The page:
The first installment in the GOD trilogy, DEATH takes as its subject the last myth with any real currency in secular times: The Death of God. What Friedrich Nietzsche once ominously alluded to, DEATH chronicles in dramatic detail, enlarging the haunting philosophical metaphor to a full-scale industrial war in Heaven. We hear it all from Joel, a former angel who sided with the insurrectionists after Heaven failed him. Now, singing on his mandolin by the grave of God, Joel offers his account of God's death in memory of Sacredness: a final song to eulogize Spirit. From the ancient origins of religion, then, to the modern disenchantment of the world, Joel narrates the West's epochal transformation, overseen and led by an iconoclastic intellectual named John Faust. The fallout from this existential war, and the personal quest it sets in motion for Joel, are taken up in the poem's sequels, DESCENT and RESURRECTION.
God is gone. Humanity has overthrown Heaven. But despite its high ideals, the new order quickly devolves into a shallow and destructive culture of consumerism and waste. Humanity, suddenly realizing the terrifying new freedom it’s assumed after murdering the divine, desperately seeks some guidance and a sense of direction. It finds it in the all-too-willing Salesmen, a figure who steps into the power vacuum with the tantalizing lure of euphoric-yet-destructive distractions. Soon a City rises from the ash heap of Heaven: endless Towers, grids of metal, and the monotonous gray sprawl. Wandering through this post-war apocalypse of “Progress”—where materialism bulldozes all concern for Nature, history, beauty or depth—Joel grows increasingly disillusioned with the order he himself helped usher in. At last, the miserable state of the post-Meaning world drives him to a radical idea: what if God could be brought back? Pushed over the brink by humanity’s nihilism, Joel commits to descending into the underworld in an attempt to rescue God from the realm of the dead.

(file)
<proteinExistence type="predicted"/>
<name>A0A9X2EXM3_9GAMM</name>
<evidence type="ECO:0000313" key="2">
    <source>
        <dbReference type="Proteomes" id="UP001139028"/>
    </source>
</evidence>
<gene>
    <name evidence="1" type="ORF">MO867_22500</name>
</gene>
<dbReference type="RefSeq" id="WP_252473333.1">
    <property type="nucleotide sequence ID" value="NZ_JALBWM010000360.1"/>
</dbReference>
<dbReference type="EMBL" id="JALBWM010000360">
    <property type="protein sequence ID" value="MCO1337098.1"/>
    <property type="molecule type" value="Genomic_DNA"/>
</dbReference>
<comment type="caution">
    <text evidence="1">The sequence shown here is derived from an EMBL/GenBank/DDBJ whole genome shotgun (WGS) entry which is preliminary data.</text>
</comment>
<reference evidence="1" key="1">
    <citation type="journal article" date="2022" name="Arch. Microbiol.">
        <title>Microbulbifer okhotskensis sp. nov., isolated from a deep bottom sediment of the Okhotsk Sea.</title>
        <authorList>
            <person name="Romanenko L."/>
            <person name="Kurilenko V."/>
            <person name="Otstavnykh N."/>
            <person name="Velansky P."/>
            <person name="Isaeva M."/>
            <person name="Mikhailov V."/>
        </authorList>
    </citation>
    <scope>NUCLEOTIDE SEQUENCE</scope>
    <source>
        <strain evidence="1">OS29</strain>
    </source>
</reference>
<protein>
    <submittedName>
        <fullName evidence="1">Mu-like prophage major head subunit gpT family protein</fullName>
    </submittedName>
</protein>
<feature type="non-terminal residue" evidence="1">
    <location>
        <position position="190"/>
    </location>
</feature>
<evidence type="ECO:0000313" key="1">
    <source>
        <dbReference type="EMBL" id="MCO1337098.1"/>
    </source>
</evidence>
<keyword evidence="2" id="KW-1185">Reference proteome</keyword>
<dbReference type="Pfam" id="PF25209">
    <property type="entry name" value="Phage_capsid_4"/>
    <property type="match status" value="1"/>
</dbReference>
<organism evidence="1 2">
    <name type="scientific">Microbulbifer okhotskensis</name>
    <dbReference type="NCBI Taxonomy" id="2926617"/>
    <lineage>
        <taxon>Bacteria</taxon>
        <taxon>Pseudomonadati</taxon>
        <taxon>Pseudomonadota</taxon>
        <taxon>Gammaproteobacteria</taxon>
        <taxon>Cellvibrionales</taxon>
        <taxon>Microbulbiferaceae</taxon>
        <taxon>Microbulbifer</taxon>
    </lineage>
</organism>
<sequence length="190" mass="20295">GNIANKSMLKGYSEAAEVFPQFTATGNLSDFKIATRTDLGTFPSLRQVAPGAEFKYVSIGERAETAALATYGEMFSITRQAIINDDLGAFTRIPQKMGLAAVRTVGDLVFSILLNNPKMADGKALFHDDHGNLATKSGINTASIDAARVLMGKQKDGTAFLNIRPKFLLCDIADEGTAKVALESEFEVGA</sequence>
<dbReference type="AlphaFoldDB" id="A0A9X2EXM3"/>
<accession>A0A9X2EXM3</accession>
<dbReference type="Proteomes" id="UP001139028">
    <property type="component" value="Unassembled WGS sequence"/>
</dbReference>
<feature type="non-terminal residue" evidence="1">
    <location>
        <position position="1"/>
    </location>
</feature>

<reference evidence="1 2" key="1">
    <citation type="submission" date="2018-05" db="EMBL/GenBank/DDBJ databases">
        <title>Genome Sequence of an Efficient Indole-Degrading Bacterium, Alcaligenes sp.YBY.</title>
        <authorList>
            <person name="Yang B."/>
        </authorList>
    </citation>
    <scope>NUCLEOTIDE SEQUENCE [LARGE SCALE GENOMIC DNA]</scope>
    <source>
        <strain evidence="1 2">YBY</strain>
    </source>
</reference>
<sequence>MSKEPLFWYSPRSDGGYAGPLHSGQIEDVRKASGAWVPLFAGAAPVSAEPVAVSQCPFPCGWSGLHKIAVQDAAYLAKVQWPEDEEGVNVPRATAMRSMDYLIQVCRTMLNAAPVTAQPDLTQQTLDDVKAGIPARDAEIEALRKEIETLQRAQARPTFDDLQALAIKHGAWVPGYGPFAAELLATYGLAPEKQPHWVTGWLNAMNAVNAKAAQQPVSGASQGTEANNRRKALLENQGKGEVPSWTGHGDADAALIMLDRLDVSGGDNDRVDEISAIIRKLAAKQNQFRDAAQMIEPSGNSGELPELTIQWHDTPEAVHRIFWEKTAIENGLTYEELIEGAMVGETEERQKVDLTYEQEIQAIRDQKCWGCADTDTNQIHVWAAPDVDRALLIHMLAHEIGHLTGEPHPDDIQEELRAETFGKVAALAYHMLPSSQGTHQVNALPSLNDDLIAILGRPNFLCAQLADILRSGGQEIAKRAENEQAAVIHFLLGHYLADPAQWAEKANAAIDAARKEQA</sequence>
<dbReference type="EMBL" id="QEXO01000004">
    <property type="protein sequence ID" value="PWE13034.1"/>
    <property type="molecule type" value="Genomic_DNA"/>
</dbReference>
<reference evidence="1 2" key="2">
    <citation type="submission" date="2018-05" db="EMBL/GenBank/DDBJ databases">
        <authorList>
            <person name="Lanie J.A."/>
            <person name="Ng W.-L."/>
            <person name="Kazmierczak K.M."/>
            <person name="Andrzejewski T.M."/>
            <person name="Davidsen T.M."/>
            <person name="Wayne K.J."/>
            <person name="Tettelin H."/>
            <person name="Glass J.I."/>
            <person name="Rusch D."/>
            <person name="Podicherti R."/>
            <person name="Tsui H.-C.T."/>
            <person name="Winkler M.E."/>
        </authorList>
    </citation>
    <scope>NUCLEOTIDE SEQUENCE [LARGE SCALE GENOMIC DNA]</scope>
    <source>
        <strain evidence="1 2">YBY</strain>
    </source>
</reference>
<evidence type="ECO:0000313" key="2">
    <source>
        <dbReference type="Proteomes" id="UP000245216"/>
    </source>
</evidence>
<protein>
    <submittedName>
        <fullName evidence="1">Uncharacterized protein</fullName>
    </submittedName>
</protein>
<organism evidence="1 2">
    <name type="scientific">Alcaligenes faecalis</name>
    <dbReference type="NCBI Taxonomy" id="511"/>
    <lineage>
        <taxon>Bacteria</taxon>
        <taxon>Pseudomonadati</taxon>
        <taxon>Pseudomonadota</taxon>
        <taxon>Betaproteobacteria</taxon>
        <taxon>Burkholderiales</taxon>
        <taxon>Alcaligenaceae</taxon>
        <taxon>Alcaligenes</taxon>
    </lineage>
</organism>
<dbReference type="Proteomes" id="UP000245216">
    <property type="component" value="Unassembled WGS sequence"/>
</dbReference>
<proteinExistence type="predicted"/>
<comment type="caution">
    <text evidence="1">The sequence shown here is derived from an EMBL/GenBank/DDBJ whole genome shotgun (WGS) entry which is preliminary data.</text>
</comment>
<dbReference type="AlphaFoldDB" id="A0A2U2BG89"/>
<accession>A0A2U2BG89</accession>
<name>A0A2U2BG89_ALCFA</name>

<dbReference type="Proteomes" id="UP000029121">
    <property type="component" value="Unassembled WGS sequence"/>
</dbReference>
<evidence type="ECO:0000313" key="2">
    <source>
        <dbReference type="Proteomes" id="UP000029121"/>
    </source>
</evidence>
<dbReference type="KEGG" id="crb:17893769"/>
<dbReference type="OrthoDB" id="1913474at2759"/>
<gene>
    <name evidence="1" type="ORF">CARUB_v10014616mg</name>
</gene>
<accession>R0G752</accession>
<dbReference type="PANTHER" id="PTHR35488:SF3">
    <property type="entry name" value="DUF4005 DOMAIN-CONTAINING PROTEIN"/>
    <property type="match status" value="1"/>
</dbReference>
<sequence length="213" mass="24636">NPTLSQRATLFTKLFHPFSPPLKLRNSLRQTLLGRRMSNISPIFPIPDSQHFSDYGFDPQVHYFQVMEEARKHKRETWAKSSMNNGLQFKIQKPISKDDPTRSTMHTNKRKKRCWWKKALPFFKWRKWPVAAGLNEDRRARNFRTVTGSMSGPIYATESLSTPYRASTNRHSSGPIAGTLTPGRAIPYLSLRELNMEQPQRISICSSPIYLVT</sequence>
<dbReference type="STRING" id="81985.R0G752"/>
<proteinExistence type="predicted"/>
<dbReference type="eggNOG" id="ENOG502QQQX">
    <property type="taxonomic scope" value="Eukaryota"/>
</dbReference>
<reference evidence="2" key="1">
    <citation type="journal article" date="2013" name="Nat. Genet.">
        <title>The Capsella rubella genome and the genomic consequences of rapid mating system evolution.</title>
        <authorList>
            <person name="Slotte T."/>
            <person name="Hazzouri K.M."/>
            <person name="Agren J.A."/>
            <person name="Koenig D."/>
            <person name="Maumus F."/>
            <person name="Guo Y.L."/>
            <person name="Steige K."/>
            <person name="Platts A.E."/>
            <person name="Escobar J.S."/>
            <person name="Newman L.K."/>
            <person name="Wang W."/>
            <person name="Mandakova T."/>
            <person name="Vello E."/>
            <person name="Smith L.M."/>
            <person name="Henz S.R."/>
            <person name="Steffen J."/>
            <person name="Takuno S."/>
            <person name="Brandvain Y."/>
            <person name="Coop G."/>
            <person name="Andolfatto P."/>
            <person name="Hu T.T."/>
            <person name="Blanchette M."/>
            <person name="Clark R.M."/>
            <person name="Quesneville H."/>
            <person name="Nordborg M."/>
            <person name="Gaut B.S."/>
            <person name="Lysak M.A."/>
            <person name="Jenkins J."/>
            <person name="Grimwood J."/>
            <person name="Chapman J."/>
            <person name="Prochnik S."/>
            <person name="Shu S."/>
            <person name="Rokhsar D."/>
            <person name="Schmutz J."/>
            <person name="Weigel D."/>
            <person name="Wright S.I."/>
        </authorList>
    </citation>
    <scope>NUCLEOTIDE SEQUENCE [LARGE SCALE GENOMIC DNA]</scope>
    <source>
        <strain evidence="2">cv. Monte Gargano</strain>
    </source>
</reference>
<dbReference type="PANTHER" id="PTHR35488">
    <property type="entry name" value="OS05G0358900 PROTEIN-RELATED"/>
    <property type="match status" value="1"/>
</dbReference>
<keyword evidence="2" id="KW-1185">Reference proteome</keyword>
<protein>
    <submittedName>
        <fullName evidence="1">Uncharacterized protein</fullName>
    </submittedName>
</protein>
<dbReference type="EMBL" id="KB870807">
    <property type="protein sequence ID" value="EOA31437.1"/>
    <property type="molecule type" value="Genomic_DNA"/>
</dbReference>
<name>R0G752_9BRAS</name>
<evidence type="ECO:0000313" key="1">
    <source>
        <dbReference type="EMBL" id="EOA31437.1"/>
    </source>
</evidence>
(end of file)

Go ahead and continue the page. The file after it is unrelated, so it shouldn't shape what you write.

The final and longest of the three poems, RESURRECTION sees this endeavor to its unpredictable conclusion. Having come of age during these cosmic struggles, Joel now grows into his own, assuming the unexpected role of a leader. Amassing a mounting protest of Meaning-hungry souls, he instigates a grassroots, raucous, horn-blowing insurrection against the consumerist regime led by the Salesmen. The God Joel found in the underworld has failed to make it this far. In His place rides a beautiful sculpture of a dancing woman, Earth, symbol of the sacred, which the revolutionary troupe has made and which they now wheel into the City. But what lies in store for them once they confront the powers-that-be with their defiant singing and re-imagined divinity will prove a far grander thing than anyone could possibly have anticipated…
This book-length poem tackles issues related to the fraught quest for meaning and spiritual depth in the contemporary world. Casting the existential confusion caused by modernization in imaginative, mythic terms, it narrates the fall of Heaven and the death of God through the eyes of a former angel, Joel. Despite having originally sided with the revolutionaries in their attempt to overthrow religion, Joel soon grows disillusioned in the war’s aftermath. The industrial City that arises from Heaven’s rubble has all too quickly devolved into nihilism, consumerism, ugliness, and wide-scale environmental devastation. Was sacredness what had kept us from such a state? Is it alone what can save us now? What spirituality is even possible after the death of God? The quest to answer these questions will lead Joel into the underworld and back as he attempts to resurrect some new kind of Sacred for the 21st century.